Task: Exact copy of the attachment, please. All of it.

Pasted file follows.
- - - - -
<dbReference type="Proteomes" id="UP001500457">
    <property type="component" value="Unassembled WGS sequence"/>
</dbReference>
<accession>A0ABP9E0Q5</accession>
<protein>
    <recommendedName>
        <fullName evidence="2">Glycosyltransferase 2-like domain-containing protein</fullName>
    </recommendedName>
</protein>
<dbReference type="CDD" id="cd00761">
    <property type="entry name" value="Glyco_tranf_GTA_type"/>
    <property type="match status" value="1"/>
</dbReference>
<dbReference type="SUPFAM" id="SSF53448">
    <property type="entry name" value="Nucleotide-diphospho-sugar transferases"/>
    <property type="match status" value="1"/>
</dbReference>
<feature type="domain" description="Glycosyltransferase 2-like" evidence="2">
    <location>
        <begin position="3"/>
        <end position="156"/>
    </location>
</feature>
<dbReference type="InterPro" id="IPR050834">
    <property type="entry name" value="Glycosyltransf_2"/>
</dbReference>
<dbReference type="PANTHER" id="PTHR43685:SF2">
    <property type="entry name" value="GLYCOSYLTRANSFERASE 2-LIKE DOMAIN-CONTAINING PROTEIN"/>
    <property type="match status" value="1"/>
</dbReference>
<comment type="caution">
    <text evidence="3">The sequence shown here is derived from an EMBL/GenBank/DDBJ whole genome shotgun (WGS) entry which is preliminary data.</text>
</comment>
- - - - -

<dbReference type="Proteomes" id="UP001500457">
    <property type="component" value="Unassembled WGS sequence"/>
</dbReference>
<accession>A0ABP9E0Q5</accession>
<protein>
    <recommendedName>
        <fullName evidence="2">Glycosyltransferase 2-like domain-containing protein</fullName>
    </recommendedName>
</protein>
<dbReference type="CDD" id="cd00761">
    <property type="entry name" value="Glyco_tranf_GTA_type"/>
    <property type="match status" value="1"/>
</dbReference>
<dbReference type="SUPFAM" id="SSF53448">
    <property type="entry name" value="Nucleotide-diphospho-sugar transferases"/>
    <property type="match status" value="1"/>
</dbReference>
<feature type="domain" description="Glycosyltransferase 2-like" evidence="2">
    <location>
        <begin position="3"/>
        <end position="156"/>
    </location>
</feature>
<dbReference type="InterPro" id="IPR050834">
    <property type="entry name" value="Glycosyltransf_2"/>
</dbReference>
<dbReference type="PANTHER" id="PTHR43685:SF2">
    <property type="entry name" value="GLYCOSYLTRANSFERASE 2-LIKE DOMAIN-CONTAINING PROTEIN"/>
    <property type="match status" value="1"/>
</dbReference>
<comment type="caution">
    <text evidence="3">The sequence shown here is derived from an EMBL/GenBank/DDBJ whole genome shotgun (WGS) entry which is preliminary data.</text>
</comment>